Carleton offers a Combined Honours Bachelor of Arts in African Studies. Combined Honours programs in African Studies are possible in conjunction with any other discipline in the B.A. (e.g. Political Science, History, Law, Music, Anthropology, English, French, Economics, Sociology, Film Studies). Students wishing to pursue a Combined Honours degree between African Studies and Journalism must already be accepted into the Journalism Honours Program.
Students can also study Africa within the Bachelor of Global and International Studies degree (BGInS). A Specialization in Africa and Globalization stream also allows you to focus your studies on Africa within the BGInS degree. Undergraduate students in other programs can also take a Minor in African Studies.
A degree in African Studies prepares you for a wide range of careers in government service, non-governmental organizations, business, humanitarian aid work, journalism, and education. Many organizations, including United Nations bodies and Canadian governmental, non-governmental and private-sector organizations, are often assisting the efforts by Africans in expanding their economies, reforming their governance systems, extending their health care and education, and addressing environmental concerns in Africa. Expertise about Africa is also an asset in work in North America, such as in business, education, social services, or policy-making.
Prospective students and applicants are encouraged to create a Carleton 360 account, monitor their application through Carleton 360 and should scan and upload their documents directly at Carleton 360.
There are so many ways for you and your family to connect with Carleton. Visit the Virtual Experience website to experience Carleton virtually, from the comfort and safety of your home, including our new Virtual Tour.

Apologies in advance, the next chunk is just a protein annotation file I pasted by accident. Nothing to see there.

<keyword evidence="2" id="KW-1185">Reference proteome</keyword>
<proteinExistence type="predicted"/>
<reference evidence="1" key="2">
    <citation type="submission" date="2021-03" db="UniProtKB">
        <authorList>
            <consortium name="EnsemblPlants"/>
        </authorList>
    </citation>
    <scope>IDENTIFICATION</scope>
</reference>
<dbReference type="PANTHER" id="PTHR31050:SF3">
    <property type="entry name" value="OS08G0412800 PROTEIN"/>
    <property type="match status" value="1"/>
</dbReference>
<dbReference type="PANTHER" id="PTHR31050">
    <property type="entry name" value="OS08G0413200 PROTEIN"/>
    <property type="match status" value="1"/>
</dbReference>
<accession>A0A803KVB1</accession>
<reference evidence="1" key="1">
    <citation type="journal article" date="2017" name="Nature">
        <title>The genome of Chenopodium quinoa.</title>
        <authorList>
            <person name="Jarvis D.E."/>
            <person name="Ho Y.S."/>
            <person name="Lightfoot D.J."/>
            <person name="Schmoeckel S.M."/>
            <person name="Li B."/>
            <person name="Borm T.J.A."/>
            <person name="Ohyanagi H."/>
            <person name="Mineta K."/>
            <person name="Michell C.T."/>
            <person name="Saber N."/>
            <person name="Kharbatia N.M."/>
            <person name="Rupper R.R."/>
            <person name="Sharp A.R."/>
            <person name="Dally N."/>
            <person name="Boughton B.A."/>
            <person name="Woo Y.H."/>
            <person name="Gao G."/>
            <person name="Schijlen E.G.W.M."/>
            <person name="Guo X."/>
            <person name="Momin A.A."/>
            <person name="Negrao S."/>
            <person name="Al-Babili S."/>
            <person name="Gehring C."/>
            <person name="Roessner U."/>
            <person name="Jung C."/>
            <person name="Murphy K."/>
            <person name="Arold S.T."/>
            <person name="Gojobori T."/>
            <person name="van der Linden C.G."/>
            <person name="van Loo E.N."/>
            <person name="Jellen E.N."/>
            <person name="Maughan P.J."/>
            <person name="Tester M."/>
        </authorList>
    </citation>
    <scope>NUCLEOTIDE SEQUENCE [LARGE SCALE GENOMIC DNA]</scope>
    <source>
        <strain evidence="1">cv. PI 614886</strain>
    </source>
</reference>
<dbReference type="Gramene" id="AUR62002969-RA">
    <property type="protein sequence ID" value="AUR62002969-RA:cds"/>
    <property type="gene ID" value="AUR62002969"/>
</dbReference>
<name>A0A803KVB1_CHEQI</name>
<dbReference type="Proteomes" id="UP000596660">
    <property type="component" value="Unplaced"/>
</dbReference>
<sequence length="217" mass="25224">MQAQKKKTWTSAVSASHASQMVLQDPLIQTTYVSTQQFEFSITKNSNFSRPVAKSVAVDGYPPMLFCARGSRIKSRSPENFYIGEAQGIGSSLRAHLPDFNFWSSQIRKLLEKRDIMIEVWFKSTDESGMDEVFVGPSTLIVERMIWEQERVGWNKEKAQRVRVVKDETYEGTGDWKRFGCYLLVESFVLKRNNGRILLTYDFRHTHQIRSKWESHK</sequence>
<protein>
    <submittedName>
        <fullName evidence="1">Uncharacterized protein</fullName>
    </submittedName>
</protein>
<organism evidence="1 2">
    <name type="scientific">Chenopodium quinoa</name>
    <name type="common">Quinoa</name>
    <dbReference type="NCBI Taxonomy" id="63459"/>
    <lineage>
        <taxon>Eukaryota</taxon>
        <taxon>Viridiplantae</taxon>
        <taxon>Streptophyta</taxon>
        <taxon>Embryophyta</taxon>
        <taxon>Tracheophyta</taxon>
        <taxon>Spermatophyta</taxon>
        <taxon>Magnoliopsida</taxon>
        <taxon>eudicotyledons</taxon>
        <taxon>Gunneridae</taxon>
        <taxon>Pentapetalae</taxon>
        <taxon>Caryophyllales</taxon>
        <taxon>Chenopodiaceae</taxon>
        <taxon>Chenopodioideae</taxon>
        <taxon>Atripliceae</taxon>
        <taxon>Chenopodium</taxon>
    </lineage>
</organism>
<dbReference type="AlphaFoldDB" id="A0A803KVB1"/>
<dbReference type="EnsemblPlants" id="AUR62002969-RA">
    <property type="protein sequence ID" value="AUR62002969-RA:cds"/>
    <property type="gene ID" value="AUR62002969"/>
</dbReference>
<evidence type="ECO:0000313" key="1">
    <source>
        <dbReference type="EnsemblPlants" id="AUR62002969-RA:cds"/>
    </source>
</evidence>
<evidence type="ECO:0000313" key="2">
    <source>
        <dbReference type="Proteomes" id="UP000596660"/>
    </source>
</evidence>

Online chat sessions are available on the Undergraduate Admissions website.
Also, make sure to follow Carleton Future on social media channels:
As Canada’s capital, Ottawa is home to many governmental and non-governmental organizations involved with African issues, all of the African embassies and high commissions and a number of archival and library sources relevant to African studies. There are also a lot of research activities concerning Africa at organizations like The North-South Institute and the International Development Research Centre. Moreover, Ottawa-Gatineau region is home to a number of African and African diaspora community groups. Since Ottawa is the hub of Africa-related activity in Canada, Carleton is able to draw an impressive list of guest speakers and provide students with rich volunteer and internship opportunities.
We also liaise with the relevant governmental departments (such as Department of Foreign Affairs and International Trade and Canadian International Development Agency), non-governmental organizations (working on, for example, international development, human rights, labour, environment, or gender issues), and community groups, which, amongst other things, assist our students in finding placement opportunities.